January 9, 2015 is a day that will always be embedded in my memory.
I awoke to the words, “Baula baula baula!” getting increasingly louder outside my window at the Ostional National Wildlife Refuge Field Station in Costa Rica. A female adult leatherback sea turtle, una baula, emerged from the ocean and began laying her eggs on the beach half a mile from the station. Not wanting to miss a single second, I sprinted down the beach, unable to contain my anticipation of this long-awaited encounter.
This torpedo-shaped, Volkswagen-sized, white spotted mother was exhaling heavy, prehistoric-sounding breaths as she was determined to haul her body onto the beach. I was immediately struck by the unwieldy and burdened movements of this 1,000-2,000 pound ocean dweller with flippers as she made her way on land. My eyes wet with awe as I witnessed my first massive reptile birthing, knowing how much of a miracle it is each time a nesting female returns to the place of her birth to lay eggs.
After all, only 40-60% of leatherback nests hatch worldwide, and approximately one in 1,000 hatchlings survive the gauntlet of threats awaiting them in their adolescent years.
A declining population threatened by an extinction crisis
Historically, I would have had multiple encounters with nesting females during my months spent patrolling the beach in Ostional. However, due to the devastation of the critically endangered Eastern Pacific (EP) leatherback sea turtle subpopulation, that night was my only encounter.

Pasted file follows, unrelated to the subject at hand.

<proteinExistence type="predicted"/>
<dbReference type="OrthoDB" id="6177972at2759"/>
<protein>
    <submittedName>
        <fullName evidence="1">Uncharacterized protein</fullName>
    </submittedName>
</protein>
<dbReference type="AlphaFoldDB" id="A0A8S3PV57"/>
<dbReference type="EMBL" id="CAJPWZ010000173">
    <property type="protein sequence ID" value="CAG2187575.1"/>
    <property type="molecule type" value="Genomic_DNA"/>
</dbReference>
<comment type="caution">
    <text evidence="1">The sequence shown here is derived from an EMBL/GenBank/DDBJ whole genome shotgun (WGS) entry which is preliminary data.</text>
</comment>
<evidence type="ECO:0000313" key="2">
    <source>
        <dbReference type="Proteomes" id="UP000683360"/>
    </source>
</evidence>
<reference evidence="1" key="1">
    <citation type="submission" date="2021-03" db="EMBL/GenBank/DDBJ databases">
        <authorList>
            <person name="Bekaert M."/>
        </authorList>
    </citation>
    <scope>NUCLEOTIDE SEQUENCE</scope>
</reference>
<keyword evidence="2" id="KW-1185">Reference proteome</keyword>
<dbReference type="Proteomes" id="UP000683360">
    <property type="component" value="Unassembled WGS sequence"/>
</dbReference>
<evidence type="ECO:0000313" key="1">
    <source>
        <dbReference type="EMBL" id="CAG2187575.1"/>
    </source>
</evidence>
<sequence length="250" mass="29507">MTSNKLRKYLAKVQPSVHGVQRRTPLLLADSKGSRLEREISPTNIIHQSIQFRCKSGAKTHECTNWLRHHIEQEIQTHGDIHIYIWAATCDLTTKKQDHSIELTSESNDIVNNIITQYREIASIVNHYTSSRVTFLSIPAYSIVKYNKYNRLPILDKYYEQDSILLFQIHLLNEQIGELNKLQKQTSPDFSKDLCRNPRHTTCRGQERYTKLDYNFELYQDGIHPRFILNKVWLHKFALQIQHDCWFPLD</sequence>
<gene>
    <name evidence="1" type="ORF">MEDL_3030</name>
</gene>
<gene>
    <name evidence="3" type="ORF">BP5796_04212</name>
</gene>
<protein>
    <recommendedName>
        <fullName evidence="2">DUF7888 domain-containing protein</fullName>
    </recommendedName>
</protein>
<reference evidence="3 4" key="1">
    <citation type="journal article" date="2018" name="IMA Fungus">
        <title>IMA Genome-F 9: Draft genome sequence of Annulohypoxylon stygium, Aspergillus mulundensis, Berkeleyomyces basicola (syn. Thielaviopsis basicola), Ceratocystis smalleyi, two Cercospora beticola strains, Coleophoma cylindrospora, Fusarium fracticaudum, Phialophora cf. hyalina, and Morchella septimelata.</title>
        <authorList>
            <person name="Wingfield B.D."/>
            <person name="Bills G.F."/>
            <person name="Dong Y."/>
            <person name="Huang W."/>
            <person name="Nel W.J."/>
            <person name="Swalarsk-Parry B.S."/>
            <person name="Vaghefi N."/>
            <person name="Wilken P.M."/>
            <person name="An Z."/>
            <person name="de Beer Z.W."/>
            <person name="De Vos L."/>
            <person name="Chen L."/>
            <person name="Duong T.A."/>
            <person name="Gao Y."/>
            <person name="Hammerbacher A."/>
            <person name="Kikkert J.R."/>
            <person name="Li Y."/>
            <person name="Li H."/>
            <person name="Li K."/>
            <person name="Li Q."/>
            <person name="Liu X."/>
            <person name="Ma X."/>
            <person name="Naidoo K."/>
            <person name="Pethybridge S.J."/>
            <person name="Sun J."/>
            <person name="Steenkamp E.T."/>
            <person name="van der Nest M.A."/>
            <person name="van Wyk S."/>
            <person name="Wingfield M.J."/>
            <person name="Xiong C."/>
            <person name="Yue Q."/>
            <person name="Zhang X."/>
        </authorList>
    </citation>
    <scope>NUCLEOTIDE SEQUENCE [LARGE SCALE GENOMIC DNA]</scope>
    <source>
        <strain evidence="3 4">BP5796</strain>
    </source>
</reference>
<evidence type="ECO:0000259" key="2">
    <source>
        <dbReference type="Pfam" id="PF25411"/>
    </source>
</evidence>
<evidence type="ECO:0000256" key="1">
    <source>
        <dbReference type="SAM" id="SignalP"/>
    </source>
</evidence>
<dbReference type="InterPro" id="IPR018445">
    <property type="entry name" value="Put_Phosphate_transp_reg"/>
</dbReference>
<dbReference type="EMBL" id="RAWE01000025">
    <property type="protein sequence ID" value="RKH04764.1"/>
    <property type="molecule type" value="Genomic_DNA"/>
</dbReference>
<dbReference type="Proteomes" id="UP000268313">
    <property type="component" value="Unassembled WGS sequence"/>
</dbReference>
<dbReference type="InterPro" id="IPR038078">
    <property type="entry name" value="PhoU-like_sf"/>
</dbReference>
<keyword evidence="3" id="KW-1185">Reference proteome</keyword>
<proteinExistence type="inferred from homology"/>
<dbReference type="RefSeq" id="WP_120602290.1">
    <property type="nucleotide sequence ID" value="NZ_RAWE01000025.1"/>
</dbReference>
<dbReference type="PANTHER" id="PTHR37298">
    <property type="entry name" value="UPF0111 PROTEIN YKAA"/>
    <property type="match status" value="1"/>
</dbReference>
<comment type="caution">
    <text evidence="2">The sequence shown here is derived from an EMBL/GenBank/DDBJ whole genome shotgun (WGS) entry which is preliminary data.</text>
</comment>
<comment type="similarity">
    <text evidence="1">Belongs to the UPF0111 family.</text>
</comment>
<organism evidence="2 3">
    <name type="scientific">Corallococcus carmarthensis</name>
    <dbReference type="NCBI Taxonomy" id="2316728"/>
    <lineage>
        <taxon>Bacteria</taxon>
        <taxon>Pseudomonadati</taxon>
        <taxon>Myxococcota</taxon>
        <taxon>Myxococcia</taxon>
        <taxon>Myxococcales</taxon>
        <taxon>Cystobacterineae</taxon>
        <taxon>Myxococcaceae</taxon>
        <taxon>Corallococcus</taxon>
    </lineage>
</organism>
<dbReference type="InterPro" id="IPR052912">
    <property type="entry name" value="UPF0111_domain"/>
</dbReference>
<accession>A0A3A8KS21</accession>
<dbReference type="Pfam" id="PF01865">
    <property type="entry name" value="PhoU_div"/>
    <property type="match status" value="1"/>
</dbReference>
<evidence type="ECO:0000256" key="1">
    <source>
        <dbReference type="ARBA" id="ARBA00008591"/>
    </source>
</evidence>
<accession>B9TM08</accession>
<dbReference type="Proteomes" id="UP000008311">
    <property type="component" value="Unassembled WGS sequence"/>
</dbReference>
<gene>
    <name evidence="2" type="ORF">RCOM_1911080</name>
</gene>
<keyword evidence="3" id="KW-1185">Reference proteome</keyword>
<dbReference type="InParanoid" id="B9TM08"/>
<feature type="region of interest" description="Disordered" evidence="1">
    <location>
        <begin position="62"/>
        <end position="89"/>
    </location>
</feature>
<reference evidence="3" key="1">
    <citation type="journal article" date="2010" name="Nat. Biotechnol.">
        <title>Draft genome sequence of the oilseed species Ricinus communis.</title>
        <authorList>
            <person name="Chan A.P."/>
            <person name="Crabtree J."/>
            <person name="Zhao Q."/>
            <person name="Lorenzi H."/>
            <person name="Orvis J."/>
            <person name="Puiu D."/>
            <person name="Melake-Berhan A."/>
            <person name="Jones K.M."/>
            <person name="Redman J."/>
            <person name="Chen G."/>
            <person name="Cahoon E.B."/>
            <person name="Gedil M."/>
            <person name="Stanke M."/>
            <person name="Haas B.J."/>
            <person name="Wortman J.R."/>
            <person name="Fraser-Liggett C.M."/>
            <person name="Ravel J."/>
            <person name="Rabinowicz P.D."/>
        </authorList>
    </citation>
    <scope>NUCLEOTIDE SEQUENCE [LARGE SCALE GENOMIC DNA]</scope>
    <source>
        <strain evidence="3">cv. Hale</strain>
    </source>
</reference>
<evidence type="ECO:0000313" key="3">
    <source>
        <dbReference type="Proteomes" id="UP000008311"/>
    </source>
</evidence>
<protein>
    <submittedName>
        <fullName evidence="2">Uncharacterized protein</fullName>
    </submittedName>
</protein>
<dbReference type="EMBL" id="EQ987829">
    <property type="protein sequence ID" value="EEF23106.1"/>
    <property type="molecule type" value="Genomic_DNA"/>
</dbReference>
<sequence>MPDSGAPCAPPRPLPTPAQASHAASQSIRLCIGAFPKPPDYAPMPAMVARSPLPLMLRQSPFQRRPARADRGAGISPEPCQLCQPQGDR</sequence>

EP leatherbacks are among the one million animal and plant species currently threatened with extinction. Here are a few disturbing facts about the population of leatherbacks:
- Out of the seven subpopulations of leatherback sea turtles, four are critically endangered and one is endangered, while two are currently data deficient.
- Global threats to leatherbacks include climate change, pollution, habitat loss, poaching, and fishery bycatches.
- Fisheries in the Southeast Pacific are thought to bycatch, or accidentally capture, more than 46,000 turtles of all species per year.
- Leatherback sea turtles can hold their breath for approximately 85 minutes. But, the set times of nets in certain fisheries can be as long as 24 hours, leaving them with no chance of survival.
- In the 1980s and 1990s, there were as many as 35,000 leatherbacks occupying the East Pacific Ocean subpopulation. Today, estimates report less than 1,000 individuals remain — a decline of 98%.
The latest estimates indicate that we have 10-15 years until the East Pacific leatherback sea turtle, arguably the most endangered sea turtle population in the world, is functionally extinct.
Finding inspiration in the need to act urgently
It was predicted that the 2014/15 nesting season in Ostional could potentially be the last. As I watched the leatherback lay her eggs, I realized I was witnessing the extinction trajectory of an ancient reptilian population. That night, I didn’t feel as though I adopted a mission, but rather a mission adopted me. I knew I had to do something.